The Low Down On Green Living
December 11th, 2008
Here’s one thing you may want to NOT add to your green holiday gift list: a video game console. Not only do they lead to hundreds of hours of glazed-over staring, but video game consoles are also pretty significant energy hogs.
The Natural Resources Defense Council and Eco Consulting published this month a very valuable report on the energy use of game consoles and we can use them more effectively to save energy (and thus reduce our contribution to global warming). You can see the full report here.
According to the report, more than 40 percent of all homes in the United States contain at least one video game console. That’s well over 50 million game consoles– not counting the homes that multiple machines! The report finds that these machines consumed an estimated 16 billion kilowatt-hours per year — roughly equal to the annual electricity use of the city of San Diego.
Which consoles are worst and which are best, you ask? Interestingly the Wii seems to be the “power sipper” of the bunch, using only 16 watts in active mode. The Wii uses far less power than the other consoles surveyed. Conversely the Sony PlayStation 3 uses 150 watts in active mode and the Microsoft Xbox 360 uses 119 watts.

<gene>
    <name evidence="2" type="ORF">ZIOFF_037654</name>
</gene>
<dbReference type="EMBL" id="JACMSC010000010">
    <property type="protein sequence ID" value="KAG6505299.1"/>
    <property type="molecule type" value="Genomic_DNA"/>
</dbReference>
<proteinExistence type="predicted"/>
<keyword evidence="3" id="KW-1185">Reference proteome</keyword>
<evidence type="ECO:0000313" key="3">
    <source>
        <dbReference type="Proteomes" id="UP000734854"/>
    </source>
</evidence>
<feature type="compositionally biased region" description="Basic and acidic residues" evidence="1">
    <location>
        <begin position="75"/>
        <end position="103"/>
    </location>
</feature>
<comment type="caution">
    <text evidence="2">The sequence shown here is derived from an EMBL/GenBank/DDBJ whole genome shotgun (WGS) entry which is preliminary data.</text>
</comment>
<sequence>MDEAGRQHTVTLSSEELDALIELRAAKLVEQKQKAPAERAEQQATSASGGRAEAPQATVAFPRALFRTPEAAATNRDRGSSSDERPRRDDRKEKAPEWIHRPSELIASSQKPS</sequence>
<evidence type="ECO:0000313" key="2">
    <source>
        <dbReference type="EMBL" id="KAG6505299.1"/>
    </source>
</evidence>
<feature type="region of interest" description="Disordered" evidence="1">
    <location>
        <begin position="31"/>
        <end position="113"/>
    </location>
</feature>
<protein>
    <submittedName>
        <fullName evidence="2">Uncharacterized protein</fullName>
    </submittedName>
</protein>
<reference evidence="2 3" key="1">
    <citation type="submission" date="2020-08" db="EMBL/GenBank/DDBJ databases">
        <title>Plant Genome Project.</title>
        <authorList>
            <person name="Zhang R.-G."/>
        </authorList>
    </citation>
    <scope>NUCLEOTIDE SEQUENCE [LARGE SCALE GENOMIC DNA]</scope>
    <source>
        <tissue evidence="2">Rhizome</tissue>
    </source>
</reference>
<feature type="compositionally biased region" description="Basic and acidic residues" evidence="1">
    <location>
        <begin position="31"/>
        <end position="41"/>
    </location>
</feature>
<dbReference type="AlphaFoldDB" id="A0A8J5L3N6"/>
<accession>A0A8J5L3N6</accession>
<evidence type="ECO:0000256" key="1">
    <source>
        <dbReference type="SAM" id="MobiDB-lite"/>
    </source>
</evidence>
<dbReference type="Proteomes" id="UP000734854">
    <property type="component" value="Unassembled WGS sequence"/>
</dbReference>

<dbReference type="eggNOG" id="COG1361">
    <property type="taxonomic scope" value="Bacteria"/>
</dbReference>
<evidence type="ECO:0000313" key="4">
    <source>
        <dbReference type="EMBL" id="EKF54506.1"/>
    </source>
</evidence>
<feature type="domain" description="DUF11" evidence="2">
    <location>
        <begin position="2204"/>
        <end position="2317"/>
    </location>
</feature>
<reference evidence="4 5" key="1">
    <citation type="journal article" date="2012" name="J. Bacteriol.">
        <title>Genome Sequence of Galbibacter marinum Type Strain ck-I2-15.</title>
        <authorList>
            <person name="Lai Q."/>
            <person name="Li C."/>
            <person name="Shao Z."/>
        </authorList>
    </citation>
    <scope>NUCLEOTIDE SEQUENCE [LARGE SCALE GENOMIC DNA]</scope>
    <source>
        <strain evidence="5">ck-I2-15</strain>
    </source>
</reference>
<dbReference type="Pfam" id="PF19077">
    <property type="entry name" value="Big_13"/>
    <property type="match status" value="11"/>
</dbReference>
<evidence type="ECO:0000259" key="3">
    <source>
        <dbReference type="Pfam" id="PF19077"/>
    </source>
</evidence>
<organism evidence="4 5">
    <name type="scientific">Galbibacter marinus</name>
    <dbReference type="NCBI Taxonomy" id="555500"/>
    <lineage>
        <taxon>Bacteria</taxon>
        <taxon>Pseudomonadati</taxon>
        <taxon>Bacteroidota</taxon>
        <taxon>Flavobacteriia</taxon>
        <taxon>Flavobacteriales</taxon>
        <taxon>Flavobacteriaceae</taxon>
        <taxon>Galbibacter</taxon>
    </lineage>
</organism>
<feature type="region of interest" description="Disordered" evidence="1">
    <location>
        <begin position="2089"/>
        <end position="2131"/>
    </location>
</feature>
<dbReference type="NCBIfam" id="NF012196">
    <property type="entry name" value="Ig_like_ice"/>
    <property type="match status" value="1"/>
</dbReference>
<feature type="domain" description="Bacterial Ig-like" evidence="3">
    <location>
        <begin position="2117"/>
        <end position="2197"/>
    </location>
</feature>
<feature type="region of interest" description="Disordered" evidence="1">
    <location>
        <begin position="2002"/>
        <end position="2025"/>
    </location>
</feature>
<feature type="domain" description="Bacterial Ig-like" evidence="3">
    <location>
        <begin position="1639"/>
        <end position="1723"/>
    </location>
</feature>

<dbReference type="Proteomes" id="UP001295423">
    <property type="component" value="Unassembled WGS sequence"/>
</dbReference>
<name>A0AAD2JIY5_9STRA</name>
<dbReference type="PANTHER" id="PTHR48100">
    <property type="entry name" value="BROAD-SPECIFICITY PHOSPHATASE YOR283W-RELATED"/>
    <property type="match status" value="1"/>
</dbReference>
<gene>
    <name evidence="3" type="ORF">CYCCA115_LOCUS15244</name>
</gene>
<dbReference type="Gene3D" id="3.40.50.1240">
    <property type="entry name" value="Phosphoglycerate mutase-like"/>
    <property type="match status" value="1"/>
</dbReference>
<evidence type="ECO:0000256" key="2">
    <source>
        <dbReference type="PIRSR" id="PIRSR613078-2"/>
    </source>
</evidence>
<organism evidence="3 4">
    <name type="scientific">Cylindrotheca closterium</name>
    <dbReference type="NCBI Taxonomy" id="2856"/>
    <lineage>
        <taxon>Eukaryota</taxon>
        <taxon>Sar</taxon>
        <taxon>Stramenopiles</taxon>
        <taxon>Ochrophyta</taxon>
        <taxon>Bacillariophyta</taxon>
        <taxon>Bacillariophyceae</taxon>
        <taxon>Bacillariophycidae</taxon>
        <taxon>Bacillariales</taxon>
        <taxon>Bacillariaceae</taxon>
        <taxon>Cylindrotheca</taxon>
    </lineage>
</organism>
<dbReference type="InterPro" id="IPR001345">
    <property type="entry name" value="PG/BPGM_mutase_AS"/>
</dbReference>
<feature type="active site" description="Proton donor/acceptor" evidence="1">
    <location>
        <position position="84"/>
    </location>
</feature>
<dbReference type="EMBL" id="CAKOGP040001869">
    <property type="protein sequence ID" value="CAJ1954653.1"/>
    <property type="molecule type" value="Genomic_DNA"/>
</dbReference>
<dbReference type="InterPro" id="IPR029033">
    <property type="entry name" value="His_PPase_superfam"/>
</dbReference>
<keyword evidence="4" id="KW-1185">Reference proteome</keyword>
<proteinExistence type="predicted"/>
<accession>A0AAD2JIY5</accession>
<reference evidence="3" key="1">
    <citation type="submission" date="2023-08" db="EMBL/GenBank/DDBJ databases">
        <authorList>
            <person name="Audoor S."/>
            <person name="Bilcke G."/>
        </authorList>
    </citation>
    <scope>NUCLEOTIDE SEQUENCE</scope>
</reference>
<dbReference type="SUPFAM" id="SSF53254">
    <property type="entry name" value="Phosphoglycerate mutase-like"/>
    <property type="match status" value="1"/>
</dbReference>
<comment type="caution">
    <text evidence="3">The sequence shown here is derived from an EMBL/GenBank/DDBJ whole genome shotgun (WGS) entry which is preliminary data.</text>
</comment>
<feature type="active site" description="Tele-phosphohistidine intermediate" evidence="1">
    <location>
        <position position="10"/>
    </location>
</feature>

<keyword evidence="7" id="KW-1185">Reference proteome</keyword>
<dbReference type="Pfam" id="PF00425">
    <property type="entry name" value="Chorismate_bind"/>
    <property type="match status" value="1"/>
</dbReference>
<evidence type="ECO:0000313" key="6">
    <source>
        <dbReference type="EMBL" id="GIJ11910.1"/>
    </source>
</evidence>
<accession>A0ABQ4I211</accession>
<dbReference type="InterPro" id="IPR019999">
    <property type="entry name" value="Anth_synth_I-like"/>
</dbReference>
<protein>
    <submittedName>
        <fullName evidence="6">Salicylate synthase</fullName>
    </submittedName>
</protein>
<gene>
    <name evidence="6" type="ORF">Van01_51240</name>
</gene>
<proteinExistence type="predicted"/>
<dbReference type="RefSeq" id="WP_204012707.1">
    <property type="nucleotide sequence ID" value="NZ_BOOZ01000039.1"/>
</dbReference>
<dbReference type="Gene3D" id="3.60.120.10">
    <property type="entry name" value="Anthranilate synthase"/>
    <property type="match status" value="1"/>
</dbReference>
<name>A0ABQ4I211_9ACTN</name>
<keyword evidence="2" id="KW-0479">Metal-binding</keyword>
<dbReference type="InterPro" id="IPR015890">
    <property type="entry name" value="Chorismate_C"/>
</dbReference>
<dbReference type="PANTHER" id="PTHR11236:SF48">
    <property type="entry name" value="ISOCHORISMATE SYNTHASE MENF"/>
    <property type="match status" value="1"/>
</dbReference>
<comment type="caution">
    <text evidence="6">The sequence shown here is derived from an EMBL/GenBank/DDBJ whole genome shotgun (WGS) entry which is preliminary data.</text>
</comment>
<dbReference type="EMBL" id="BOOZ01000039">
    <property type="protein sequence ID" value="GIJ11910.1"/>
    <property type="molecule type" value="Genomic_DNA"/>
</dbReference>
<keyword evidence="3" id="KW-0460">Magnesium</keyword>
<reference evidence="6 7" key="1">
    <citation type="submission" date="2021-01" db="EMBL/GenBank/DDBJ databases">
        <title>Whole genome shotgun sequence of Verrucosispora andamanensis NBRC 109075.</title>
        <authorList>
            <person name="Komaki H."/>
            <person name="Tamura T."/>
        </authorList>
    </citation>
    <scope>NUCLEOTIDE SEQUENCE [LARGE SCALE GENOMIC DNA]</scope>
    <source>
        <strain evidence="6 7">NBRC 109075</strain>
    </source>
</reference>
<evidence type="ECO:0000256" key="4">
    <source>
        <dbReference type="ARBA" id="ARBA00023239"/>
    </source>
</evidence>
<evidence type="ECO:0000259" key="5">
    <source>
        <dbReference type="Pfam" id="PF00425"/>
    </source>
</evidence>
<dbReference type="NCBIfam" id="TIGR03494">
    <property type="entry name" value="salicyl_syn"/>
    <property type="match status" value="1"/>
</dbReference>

Fortunately the study provides guidance on how we can make our gaming more planet-friendly. According to the study, “through the incorporation of more user-friendly power management features, we could save approximately 11 billion kWh of electricity per year, cut our nation’s electricity bill by more than $1 billion per year, and avoid emissions of more than 7 million tons of CO2 each year.” Here is a sample of their recommendations:
+ Console manufacturers and game designers should work together to develop a campaign to encourage users to turn off their game consoles after use and to take advantage of the auto-power-down feature available on some consoles.
+ The next generation of consoles should be shipped with an auto-power-down feature enabled by default.
+ Consoles should also have a manual “sleep button” on the controller.
And I’ll add another recommendation: unplug your gaming console from the wall when you’re not using it, so that the machine is not sucking phantom power.
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